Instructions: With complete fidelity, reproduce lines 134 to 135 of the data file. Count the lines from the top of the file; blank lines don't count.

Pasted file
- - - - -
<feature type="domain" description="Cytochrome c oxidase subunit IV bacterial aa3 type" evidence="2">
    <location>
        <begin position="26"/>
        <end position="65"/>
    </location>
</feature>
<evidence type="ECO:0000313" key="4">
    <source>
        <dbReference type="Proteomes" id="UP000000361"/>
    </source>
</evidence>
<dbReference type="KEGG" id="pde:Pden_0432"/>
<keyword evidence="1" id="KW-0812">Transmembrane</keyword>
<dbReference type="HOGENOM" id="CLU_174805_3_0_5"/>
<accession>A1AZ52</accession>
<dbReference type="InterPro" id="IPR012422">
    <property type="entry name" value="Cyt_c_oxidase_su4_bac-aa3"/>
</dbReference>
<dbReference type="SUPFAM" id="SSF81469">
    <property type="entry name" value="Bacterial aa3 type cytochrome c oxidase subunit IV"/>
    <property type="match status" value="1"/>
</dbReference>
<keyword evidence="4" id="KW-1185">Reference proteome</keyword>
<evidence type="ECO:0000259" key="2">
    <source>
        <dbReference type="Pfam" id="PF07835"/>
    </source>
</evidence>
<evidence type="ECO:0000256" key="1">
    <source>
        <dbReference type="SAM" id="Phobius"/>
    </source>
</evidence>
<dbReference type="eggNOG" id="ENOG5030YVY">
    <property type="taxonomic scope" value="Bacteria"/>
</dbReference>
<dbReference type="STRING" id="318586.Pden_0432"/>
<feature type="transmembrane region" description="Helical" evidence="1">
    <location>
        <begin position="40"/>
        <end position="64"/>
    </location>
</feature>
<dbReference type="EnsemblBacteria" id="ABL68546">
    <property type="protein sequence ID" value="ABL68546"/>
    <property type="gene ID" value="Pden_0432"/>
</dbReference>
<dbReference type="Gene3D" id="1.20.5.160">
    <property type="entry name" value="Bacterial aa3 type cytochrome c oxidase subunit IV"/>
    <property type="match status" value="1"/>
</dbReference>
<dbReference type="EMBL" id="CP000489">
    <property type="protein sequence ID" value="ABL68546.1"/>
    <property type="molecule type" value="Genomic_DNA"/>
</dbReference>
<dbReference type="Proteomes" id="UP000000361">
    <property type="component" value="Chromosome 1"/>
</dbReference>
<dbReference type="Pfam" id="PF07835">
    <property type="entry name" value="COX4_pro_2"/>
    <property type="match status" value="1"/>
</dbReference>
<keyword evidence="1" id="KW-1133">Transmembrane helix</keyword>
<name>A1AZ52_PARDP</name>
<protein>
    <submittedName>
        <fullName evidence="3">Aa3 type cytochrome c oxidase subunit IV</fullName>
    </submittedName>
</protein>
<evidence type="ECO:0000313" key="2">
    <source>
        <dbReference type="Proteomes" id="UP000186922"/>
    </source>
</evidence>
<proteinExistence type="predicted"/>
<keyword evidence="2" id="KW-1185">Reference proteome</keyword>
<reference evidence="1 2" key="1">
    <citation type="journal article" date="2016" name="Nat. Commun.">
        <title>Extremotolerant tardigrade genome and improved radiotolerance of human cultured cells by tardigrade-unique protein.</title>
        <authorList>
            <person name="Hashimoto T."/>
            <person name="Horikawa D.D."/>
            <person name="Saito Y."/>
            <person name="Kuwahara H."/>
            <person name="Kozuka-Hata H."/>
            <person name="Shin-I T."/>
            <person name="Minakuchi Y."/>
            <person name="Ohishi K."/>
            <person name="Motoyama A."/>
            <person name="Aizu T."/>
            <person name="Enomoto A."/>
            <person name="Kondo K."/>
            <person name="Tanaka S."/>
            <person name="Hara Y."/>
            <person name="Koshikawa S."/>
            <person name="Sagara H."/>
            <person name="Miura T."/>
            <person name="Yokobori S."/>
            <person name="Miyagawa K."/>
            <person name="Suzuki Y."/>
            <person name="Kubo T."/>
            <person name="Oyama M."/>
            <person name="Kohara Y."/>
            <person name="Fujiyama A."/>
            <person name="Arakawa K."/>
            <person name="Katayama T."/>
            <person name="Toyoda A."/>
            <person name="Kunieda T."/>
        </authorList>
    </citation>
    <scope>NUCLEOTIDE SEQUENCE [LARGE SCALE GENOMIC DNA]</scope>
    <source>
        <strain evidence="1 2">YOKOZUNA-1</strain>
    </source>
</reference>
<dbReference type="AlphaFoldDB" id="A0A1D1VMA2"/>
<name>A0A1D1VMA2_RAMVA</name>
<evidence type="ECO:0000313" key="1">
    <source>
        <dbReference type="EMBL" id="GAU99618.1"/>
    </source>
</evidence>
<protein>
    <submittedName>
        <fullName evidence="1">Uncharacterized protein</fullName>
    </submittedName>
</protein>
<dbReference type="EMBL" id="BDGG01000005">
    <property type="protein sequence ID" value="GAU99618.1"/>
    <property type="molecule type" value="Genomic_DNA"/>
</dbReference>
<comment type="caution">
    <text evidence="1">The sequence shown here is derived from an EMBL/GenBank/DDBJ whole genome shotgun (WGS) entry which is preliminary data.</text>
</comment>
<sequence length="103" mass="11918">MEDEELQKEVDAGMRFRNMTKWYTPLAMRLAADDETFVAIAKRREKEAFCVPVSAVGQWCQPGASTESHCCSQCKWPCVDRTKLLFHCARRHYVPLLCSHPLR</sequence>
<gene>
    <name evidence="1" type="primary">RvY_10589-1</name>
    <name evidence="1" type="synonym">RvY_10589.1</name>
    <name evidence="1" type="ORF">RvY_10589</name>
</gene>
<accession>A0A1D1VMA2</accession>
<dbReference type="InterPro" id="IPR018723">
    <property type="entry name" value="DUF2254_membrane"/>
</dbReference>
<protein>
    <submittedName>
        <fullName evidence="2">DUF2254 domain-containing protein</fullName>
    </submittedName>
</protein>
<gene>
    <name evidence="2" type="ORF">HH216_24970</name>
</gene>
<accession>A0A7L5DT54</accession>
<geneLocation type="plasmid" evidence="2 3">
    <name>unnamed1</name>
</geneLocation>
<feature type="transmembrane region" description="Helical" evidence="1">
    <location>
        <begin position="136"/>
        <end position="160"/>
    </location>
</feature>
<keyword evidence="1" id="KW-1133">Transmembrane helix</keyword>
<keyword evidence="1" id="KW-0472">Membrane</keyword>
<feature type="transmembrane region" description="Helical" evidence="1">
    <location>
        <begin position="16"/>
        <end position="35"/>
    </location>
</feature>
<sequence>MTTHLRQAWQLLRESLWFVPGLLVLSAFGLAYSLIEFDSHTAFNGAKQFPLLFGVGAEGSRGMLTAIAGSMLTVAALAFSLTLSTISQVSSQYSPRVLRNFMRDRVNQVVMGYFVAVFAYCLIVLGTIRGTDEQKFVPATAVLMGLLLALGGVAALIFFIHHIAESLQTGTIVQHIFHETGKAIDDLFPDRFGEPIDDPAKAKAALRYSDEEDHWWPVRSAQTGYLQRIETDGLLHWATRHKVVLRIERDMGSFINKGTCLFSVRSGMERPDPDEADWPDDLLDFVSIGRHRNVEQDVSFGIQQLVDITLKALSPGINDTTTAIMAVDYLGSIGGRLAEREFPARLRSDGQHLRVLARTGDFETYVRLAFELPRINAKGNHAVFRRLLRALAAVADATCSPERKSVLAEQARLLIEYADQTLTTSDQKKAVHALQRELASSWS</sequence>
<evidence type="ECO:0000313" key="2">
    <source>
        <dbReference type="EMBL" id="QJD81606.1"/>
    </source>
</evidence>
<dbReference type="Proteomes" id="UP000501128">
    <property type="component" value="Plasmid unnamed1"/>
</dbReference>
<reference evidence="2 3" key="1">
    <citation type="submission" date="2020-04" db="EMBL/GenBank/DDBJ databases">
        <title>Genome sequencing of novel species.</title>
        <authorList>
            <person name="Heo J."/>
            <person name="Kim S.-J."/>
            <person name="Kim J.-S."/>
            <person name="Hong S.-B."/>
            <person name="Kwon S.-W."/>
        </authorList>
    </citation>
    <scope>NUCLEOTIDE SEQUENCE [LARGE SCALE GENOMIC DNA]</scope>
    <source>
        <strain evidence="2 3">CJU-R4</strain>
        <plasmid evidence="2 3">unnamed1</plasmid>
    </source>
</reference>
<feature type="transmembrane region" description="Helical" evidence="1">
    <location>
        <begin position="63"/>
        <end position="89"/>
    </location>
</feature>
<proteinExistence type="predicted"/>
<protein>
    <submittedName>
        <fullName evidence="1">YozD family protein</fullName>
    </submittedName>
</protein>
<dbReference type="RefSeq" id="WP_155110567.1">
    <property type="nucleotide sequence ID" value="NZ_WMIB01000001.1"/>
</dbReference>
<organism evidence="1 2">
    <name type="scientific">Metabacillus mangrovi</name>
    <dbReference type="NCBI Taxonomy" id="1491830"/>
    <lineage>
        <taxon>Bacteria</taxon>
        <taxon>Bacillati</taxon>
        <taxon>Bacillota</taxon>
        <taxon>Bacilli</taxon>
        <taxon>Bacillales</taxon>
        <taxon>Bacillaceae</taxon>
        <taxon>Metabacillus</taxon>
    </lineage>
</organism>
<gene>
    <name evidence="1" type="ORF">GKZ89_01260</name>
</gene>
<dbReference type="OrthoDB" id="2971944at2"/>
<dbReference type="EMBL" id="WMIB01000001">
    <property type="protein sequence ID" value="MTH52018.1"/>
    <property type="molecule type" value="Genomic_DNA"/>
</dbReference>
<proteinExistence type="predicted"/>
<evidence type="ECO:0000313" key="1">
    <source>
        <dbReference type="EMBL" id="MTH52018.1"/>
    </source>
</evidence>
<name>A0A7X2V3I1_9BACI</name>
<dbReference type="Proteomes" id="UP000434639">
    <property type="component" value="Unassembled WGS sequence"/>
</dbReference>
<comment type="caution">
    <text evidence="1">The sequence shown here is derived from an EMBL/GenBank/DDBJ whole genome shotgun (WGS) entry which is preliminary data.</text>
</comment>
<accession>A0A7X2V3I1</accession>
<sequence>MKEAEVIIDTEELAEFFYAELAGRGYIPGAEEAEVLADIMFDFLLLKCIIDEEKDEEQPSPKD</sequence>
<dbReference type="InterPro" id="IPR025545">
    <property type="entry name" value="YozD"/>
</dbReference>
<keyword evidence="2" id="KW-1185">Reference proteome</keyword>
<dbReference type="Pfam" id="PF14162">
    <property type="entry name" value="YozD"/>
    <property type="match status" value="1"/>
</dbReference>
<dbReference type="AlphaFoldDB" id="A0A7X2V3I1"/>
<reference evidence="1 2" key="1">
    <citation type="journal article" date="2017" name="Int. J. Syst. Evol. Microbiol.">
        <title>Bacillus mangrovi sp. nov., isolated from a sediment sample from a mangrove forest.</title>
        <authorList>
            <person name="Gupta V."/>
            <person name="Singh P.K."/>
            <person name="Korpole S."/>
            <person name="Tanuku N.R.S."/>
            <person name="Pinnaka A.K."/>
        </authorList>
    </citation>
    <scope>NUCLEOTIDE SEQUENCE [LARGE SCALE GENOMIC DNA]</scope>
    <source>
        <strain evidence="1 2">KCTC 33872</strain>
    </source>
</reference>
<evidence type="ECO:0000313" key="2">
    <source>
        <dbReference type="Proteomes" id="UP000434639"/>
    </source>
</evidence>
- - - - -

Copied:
</comment>
<sequence length="103" mass="11918">MEDEELQKEVDAGMRFRNMTKWYTPLAMRLAADDETFVAIAKRREKEAFCVPVSAVGQWCQPGASTESHCCSQCKWPCVDRTKLLFHCARRHYVPLLCSHPLR</sequence>